For the design of the hall, Yang found inspiration in the Sun Yat-Sen mausoleum in Nanjing, China – that same guy that formed the ROC! Construction began on 31st October 1976, which would have been Chiang’s 90th birthday. It took three and a half years to complete the project, opening for the public on 5th April 1980, the fifth anniversary of Chiang’s death. The government also decided to create a cultural arts centre on the same site, resulting in the National Theatre and Concert Hall, on either side of the boulevard. Yang designed their exteriors in the same traditional Chinese style as the Memorial Hall.
Subject of Controversy
Now, the KMT clearly viewed Chiang Kai Shek as a hero, to build him such a memorial. But to many others, he wasn’t such a great guy. When reclaiming China from the warlords, he used aggressive tactics, and essentially led a dictatorship. He defended his methods, saying that this was a necessary first step before democracy could be established. But little evidence of that ever surfaced during his lifetime! Then, he tried to purge the Chinese Communist Party, using military troops to kill thousands in the 1926 Canton Coup, and 1927 Shanghai Massacre. Millions more died of starvation across the country, due to decisions he made. And then this all ultimately led to the Chinese Civil War. His regime continued after the Nationalists fled to Taiwan, where he ruled it as a one-party state, suppressing his critics. This period of authoritarianism became known as the “White Terror”.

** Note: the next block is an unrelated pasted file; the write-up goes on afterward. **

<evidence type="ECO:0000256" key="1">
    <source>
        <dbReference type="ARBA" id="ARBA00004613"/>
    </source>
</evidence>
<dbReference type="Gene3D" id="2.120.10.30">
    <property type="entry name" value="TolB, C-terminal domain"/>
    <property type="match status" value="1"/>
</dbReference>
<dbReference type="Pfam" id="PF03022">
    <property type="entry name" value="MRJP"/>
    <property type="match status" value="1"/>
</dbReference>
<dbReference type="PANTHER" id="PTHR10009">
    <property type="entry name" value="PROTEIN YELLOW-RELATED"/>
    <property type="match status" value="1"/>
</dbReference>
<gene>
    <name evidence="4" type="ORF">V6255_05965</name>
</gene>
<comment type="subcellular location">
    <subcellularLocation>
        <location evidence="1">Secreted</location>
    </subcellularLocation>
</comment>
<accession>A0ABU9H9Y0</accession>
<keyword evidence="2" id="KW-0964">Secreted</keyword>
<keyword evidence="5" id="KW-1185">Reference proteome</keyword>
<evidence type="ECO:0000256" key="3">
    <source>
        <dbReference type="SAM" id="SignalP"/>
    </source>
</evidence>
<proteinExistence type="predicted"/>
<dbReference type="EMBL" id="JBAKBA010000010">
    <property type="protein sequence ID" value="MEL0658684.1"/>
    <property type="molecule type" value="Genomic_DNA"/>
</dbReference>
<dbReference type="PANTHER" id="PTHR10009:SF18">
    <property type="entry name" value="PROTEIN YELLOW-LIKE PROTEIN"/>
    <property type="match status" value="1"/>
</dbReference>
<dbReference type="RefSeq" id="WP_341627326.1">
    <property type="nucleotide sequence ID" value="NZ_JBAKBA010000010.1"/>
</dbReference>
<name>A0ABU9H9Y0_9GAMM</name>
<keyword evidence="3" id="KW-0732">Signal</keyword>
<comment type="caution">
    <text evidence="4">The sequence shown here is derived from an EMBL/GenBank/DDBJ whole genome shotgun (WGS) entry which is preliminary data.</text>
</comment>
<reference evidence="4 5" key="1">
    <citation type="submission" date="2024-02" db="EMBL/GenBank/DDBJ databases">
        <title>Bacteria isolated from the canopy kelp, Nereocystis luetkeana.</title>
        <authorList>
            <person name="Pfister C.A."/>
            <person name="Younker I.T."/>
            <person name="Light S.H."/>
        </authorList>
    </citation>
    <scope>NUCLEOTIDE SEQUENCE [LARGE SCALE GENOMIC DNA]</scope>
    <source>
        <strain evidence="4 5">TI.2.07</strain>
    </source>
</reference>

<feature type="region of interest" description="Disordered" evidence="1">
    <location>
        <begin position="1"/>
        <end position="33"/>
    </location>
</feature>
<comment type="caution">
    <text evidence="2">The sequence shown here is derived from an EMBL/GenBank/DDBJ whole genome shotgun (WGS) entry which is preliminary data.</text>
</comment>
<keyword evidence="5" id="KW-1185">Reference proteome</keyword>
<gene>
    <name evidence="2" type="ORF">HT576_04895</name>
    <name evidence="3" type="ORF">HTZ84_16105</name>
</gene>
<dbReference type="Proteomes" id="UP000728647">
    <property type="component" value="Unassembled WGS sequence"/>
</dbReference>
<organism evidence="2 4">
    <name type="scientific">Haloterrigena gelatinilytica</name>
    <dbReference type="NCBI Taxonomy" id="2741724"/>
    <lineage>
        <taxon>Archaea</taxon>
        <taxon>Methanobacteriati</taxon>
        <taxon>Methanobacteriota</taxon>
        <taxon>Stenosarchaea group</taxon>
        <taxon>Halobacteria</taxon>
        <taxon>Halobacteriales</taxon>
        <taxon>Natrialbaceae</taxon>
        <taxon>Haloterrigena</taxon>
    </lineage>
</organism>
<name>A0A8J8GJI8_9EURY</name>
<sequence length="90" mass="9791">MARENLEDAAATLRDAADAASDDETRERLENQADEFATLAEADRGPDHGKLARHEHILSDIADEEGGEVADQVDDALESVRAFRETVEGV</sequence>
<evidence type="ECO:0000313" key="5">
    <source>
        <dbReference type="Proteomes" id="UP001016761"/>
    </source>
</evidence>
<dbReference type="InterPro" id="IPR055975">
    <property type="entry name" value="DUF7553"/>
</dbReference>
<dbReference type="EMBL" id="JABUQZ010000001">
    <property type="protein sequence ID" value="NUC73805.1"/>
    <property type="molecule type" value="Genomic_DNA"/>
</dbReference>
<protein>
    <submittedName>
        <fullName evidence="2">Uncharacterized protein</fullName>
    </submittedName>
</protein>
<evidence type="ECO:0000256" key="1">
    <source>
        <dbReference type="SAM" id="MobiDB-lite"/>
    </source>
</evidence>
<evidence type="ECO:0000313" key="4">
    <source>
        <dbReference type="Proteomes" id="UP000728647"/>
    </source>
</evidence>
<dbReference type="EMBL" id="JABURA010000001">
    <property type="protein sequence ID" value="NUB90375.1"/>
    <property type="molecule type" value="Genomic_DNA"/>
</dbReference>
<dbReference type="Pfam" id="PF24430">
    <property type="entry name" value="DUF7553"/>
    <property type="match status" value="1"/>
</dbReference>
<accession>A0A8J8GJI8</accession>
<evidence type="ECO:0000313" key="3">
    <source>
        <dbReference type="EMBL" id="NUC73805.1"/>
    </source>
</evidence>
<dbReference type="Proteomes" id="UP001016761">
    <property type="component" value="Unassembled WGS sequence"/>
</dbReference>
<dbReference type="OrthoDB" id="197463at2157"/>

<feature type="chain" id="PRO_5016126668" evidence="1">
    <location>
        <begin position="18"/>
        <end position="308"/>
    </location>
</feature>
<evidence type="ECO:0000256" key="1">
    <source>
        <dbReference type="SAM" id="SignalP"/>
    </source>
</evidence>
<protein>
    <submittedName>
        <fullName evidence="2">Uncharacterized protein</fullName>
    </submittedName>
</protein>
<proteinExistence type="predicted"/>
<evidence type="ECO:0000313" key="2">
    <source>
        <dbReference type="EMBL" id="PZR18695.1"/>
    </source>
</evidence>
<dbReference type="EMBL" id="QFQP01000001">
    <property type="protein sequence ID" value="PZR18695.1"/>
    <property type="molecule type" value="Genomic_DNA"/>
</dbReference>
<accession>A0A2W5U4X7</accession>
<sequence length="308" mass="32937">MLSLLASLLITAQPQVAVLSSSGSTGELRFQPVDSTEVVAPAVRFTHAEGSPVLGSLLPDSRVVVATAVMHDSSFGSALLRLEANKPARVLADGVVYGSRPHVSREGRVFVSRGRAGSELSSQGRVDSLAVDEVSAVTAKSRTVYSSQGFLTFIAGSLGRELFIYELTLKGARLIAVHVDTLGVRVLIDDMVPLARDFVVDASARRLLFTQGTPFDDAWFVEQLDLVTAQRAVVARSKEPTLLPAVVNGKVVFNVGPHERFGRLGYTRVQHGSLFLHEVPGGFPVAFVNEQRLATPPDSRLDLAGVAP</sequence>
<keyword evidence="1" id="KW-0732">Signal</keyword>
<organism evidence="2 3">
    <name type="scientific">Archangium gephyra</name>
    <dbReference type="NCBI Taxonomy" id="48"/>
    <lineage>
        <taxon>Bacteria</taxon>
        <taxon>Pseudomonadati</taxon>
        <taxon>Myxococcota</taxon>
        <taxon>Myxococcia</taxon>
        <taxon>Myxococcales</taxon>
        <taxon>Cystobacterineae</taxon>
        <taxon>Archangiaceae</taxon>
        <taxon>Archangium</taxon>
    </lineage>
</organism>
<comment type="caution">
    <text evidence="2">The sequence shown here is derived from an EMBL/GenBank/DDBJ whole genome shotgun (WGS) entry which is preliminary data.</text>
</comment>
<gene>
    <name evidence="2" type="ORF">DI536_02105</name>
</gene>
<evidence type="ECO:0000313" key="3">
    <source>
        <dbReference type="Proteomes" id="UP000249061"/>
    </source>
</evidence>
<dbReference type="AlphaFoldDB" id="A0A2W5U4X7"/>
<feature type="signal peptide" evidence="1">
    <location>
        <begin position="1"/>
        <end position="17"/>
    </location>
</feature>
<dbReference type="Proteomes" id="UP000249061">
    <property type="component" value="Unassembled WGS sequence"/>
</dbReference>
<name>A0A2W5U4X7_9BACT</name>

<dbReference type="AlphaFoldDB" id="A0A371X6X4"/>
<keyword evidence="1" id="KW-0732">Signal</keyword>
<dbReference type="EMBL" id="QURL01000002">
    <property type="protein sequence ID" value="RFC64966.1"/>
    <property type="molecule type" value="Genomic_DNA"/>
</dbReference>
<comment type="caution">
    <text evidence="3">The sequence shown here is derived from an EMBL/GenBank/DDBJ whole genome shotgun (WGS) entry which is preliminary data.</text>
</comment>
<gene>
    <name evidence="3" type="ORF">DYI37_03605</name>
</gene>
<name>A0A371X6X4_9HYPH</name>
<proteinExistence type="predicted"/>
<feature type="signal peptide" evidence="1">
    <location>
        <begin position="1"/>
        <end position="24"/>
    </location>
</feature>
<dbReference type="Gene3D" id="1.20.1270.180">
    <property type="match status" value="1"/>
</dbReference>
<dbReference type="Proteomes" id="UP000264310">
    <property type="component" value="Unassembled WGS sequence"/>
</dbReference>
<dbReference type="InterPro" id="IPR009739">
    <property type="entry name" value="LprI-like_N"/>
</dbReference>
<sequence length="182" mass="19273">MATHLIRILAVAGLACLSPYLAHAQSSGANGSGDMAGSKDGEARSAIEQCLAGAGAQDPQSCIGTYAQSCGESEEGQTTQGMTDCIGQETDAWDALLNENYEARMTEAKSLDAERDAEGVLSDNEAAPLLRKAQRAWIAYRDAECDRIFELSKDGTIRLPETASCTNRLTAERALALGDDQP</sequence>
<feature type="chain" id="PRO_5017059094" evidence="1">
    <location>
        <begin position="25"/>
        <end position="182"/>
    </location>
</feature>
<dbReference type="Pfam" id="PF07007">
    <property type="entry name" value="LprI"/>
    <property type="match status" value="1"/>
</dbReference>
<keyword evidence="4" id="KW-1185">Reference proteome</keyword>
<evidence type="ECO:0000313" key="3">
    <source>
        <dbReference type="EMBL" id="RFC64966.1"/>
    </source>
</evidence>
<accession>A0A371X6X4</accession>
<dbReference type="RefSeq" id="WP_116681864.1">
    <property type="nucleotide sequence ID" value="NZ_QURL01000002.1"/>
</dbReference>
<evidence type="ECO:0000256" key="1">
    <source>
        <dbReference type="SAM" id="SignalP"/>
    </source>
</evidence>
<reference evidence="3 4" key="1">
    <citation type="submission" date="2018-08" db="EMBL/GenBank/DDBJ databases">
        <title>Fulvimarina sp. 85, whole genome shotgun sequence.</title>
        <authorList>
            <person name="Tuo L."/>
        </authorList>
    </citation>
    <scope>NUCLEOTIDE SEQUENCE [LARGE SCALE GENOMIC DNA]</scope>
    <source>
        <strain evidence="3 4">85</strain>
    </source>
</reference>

Only years after his death, in the 1990s, did political reform finally start to happen in Taiwan. Other parties could form at last, and in 1996, they held the first direct presidential election. The government could discuss political status for the country other than reunification, to attempt to solve the issue. Taiwanese culture also resurfaced, previously smothered by pan-Chinese identity. In 2000, the Democratic Progressive Party became the first to take power from the KMT. In 2007, they decided to rename the Chiang Kai Shek Memorial Hall as the National Taiwan Democracy Memorial Hall. However, this caused outcry amongst the KMT, of course, who restored the original name of the Hall when they were re-elected to power in 2008.
A Continued Site of Significance
Since the Memorial Plaza opened, it has been the site of many mass gatherings. In particular, during the 1980s and 90s, pro-democracy rallies took place here. The Wild Lily student movement in 1990 was the most influential. For six days, over 22,000 demonstrators, both students and others, held a sit-in at the square. This happened at the same time as the inauguration of President Lee Teng Hui, the last Taiwanese president elected by the National Assembly. Luckily, he listened to the public, and their protests, and went on to implement many political reforms to bring democracy to the country. For the next presidential election, in 1996, the public could directly vote for their leader! Today, Taiwan is very forward-thinking in this respect – it was even the first Asian country to legalise gay marriage!
These events led the DPP government to rename the Memorial Plaza as ‘Liberty Square’ in 2007, at the same time as renaming the Hall. While the Hall’s name was reverted by the next KMT government, they chose to keep ‘Liberty Square’, in recognition of the country’s democratic process. In 2017, the Ministry of Culture announced plans to transform the Memorial into a national centre for ‘facing history’. This will attempt to recognise both the good and bad, emphasising human rights, and reducing the ‘personality cult’ surrounding Chiang. He was undoubtedly an important figure in the history of Taiwan and the ROC. Yet also, definitely a controversial one, something the country is now having to face up to.